I am convinced that one of the main things that drew Mark so close to Sprite was their parallel paths: Mark had recently experienced and was still plagued by a life-threatening heart condition when Sprite entered his and his family's life. Unbeknownst to the Levins, Sprite was much older than they had thought and began manifesting major health problems almost from day one.
The Levins' heart wrenching realization that Sprite wouldn't have much more time on Earth, I believe, quickened their feelings for him and made them appreciate him and their other dog, Pepsi, that much more. This, coupled with Mark's own problems, caused Mark to deal more with his own mortality and to rearrange his own priorities, placing his family and friends above all other things. "No time on Earth is long enough to share with those we love or to prepare our hearts for good-bye." And, "Career and financial goals are important, material acquisitions are necessary, but taking stock in life's little pleasures is the most satisfying experience of all."
Sprite touched Mark in a way he'd never been touched before, and taught him more about life they he could adequately express. "Sprite touched my heart and opened my soul. I would swear he was an angel."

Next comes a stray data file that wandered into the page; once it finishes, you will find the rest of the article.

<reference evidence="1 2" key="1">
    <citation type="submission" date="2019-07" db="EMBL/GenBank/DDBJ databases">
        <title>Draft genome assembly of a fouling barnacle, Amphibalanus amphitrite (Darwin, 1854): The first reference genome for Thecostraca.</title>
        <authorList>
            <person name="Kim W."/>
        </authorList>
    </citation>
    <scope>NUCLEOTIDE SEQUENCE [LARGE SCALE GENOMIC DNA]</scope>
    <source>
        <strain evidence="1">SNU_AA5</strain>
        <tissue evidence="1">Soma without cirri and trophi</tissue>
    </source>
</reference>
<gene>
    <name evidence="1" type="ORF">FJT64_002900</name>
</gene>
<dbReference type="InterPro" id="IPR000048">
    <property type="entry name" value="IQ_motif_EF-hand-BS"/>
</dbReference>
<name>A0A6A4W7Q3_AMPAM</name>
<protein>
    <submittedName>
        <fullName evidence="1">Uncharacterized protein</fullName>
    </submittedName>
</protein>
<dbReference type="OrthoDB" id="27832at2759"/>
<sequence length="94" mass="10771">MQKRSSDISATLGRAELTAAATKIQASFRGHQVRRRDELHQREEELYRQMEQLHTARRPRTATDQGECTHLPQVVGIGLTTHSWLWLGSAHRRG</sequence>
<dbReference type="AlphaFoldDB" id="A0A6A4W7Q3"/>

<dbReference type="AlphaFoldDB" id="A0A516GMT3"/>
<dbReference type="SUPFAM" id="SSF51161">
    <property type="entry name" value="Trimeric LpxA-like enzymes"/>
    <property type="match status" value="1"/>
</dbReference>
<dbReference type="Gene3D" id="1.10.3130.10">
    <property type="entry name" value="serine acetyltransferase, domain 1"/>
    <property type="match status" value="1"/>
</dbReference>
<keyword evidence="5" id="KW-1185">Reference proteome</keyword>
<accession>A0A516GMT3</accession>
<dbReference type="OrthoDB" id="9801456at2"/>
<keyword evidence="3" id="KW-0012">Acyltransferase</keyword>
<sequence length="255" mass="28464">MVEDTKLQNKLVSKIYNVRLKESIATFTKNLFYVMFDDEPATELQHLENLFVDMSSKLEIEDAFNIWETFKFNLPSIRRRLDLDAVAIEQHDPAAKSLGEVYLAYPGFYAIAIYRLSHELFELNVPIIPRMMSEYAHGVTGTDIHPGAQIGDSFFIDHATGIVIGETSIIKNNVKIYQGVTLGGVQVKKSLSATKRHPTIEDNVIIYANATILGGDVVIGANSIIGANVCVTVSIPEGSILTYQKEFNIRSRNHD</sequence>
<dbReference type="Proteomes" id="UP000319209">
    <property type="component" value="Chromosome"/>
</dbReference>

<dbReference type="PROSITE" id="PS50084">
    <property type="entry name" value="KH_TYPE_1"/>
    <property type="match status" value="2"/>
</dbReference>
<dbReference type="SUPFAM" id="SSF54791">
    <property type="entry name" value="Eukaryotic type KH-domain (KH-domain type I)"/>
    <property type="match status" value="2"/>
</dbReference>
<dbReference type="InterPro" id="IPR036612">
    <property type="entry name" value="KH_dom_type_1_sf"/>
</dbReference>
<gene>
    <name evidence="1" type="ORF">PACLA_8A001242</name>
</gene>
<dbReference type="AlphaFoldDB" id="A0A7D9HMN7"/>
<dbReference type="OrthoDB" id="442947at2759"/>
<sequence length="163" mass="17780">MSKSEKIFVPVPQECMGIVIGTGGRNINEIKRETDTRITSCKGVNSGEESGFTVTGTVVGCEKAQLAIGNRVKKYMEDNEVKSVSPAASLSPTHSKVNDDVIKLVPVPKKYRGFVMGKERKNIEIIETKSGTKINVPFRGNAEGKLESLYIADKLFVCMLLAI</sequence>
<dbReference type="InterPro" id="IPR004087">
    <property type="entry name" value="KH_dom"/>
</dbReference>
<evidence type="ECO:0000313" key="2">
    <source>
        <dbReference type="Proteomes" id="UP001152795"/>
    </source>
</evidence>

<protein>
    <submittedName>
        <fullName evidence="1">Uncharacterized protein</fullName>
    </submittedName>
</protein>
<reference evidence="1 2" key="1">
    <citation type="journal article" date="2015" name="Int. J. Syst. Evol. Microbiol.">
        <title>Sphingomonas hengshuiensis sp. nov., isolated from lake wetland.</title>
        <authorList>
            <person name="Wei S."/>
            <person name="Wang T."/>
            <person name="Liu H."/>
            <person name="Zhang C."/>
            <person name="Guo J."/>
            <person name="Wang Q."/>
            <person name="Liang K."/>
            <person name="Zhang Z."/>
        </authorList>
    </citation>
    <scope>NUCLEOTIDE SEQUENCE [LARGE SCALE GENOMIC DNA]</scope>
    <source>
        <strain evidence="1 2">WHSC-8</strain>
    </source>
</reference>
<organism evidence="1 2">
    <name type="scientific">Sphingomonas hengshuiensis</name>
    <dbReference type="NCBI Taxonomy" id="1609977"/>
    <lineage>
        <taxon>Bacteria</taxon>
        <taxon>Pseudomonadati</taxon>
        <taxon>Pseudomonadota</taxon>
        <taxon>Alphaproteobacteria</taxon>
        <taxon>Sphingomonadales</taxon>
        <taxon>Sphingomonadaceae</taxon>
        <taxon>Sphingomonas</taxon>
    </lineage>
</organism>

Mark describes how Sprite's handling of his own suffering -- his buoyant and unflagging spirit -- was inspirational and instructive to him. "He had such grace and dignity, despite all he had been through. I learned so much from him: about myself, about life, and about class." As much heartbreak as Mark and his family endured over Sprite for such a short 26 months, they wouldn't trade it for the world.
Mark emphasizes throughout the book his conviction that as much as human beings do for their dogs they get much more in return. "There is nothing like the loyalty and love dogs have for their families. Nothing." Brushing aside the suggestion that we are God's gift to dogs, he says, "In the end, we humans are the lucky ones."